The Triceratops that Never Wasn’t

 

I recently returned from a holiday abroad to find headlines proclaiming that Triceratops Never Existed! My first thought was of course, WTF? And my second thought was, just how stupid are they? And then the little pessimistic third thought was that the way this story is being waved about, it will be used as “ammunition” by antievolutionists, one more little item with which to further wrap themselves in ignorance.

So here is the story.

Ceratopsian dinosaurs were (mostly) large, quadrupedal herbivoves with a frill behind the skull, and many bore horns from the nose and/or the top of the skull over the eyes. There is substantial diversity in the group in the shape and size of the frill and horns, leading to the definition of many different genera and species. But there is also variation within each species, blurring the boundaries between the different classifications. Because of this, the group as a whole has undergone taxonomic revision several times. The recent work by John Scanella and Jack Horner continues this trend by further clarifying the taxonomy of this intriguing group.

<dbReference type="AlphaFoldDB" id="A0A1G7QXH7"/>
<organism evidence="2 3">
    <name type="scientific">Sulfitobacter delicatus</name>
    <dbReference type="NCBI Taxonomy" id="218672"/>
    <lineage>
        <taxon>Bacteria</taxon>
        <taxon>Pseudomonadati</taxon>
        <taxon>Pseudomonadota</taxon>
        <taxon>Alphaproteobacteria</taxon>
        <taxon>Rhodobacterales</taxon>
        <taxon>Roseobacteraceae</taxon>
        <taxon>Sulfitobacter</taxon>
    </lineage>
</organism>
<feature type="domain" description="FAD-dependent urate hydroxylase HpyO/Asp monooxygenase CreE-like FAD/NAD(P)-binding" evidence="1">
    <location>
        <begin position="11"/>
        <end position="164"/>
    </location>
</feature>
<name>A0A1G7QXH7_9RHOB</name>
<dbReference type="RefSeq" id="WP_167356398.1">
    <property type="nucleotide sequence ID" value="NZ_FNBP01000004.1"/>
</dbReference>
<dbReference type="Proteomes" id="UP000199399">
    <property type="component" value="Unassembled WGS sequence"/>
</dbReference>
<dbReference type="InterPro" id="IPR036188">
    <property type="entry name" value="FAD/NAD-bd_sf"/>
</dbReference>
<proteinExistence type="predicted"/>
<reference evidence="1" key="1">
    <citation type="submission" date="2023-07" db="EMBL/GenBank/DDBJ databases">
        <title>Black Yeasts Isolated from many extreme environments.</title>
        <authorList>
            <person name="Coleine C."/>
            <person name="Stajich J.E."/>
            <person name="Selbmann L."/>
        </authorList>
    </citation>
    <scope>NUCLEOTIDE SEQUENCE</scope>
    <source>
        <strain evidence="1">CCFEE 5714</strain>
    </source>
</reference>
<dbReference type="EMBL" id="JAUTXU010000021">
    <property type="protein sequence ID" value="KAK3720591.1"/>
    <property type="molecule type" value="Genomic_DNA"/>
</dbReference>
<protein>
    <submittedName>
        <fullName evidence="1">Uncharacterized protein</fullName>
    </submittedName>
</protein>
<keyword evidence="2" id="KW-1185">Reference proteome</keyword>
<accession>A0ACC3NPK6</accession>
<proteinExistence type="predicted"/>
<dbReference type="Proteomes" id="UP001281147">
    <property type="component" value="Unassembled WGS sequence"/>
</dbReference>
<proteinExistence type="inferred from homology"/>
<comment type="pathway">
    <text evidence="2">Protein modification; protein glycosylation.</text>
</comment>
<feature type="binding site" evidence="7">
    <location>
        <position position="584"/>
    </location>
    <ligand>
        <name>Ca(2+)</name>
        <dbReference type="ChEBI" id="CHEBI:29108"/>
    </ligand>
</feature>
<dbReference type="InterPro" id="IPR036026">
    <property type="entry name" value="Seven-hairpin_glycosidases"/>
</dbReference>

Scanella and Horner surveyed known specimens of the ceratopsian classified as Torosaurus, and concluded that the developmental and morphological evidence suggests they are not members of a separate genus, but in fact “fully grown” members of Triceratops. This is bolstered by the fact that there are no known juvenile Torosaurus remains – though the discovery of such remains would, of course, reverse this change in classification. Since the name Triceratops was coined first, it remains while Torosaurus becomes obsolete (pending further study and corroboration by other researchers). This sort of thing happens all the time, partly because defining “species” for organisms that have been dead for 70 million years with only a limited dataset is tricky business, and partly because we learn more. Science progresses.

So, in fact, the story headlines should have read “Torosaurus reclassified as adult Triceratops“. But a) that requires understanding what is being written, and b) wouldn’t sell papers. It really ticks me off just how wrong the statement “Triceratops never existed” really is. Animals classified as Triceratops and Torosaurus did exist, which is why we have their fossils. The classification of one of these groups may be in error, but it would be Torosaurus that ceases to be as a genus.

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